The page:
All the arts are enclosed within certain limits which they are forbidden to transgress. Their charm, their power depend on this unity of purpose, on this complete purity; to confuse them is to lose them. In a decadent period one sees sculptors coloring their marbles, painters putting statues on their canvases and not men, poets aiming at musical and picturesque effects, musicians pretending to an exact imitation of all that their art will never express and never imitate. Vain efforts to overstep the boundaries which the nature of things imposes on the artist! Barbarism is the result; the laws of the organism reject these innovations. This is not a matter of arbitrary rules, of codes planned in advance to shackle genius, of barriers placed by a La Harpe or a Le Batteux; nature herself requires that man remain man, that each species have its laws of reproduction and organization, that painting be painting and music music, at the risk of becoming nothing at all.
Hence look what our poets produce when they transform themselves into painters and only describe. Darwin in England, Delille in France. What has become of their glory? Ask the ages whether they admire or scorn those ivory busts with ebony eyes and silver hands, which have been worked with such an odd devotion and left to us by a degenerate sculpture. In the reign of Napoleon, did not the "Battle Sonata" ruin all the pianos of the empire? Did we not swoon with pleasure on hearing the arpeggios that represented an encampment, the dissonances that expressed the cries of the wounded, and those block chords over which the engraver wrote "The emperor's speech to the troops." Speech! What a sublime effort! In the guise of spoken eloquence, thirty measures of music! It is the masterwork, the last degree of ridicule one can attain in this system which tries to give music the attributes of poetry or rhetoric, and to poetry those of painting.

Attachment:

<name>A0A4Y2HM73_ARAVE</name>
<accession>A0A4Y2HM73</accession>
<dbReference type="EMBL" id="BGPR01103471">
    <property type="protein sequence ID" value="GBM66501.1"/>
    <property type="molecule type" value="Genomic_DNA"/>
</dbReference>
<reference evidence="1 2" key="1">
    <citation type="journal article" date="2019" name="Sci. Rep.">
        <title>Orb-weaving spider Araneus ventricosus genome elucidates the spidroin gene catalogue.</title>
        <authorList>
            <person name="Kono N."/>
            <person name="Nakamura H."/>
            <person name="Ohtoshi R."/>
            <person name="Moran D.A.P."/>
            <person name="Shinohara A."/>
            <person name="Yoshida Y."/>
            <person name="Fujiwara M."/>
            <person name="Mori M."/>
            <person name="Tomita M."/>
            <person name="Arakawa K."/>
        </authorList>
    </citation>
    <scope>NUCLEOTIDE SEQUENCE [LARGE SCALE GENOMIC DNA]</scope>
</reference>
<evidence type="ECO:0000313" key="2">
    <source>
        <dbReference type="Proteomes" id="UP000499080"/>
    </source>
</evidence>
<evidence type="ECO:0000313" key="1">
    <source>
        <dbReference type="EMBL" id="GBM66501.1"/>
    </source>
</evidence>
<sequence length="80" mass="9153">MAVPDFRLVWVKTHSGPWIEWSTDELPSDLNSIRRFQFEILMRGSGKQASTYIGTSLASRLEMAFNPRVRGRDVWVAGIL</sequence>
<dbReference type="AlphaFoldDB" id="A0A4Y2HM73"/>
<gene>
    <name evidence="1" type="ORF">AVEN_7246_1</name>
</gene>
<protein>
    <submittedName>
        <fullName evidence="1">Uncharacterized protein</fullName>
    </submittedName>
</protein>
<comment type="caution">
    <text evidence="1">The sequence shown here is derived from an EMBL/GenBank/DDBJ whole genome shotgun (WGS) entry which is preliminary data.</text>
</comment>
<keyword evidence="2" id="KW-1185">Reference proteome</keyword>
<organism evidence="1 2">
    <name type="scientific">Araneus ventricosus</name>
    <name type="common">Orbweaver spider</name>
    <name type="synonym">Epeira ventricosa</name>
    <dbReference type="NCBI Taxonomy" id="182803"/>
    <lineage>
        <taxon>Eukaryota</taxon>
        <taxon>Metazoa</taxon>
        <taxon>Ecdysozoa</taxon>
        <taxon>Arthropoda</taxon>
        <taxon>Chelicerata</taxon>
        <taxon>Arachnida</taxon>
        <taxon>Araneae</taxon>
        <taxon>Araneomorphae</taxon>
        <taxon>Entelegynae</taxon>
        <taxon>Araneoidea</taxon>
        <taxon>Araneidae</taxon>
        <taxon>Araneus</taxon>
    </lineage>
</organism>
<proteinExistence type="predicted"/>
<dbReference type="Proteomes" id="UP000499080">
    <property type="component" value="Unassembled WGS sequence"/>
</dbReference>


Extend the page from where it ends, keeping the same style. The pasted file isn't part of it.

Doesn't each art have resources enough of its own? Mozart, Beethoven, Haydn, all keep within musical limits, but have they not brought forth new and sublime effects? It is not necessary, as M. Berlioz does, to transform a symphony into a poem, to give a meaning to each da capo
, and a sense to every ritournelle. Essentially vague,striking the ear with a sound whose prestige is confused and limitless, music refuses this servile imitation. Music is infinite: that is her merit and her failing; she is lost in space, like the life of man in eternity, like the drop of water in the sea. Reverie, melancholy, religious sentiment, passionate ardor, these accord with music which is vague, immense, but imprecise, like these same emotions which she nourishes.From
Revue de Paris 21 (1830): 120-23vague des passions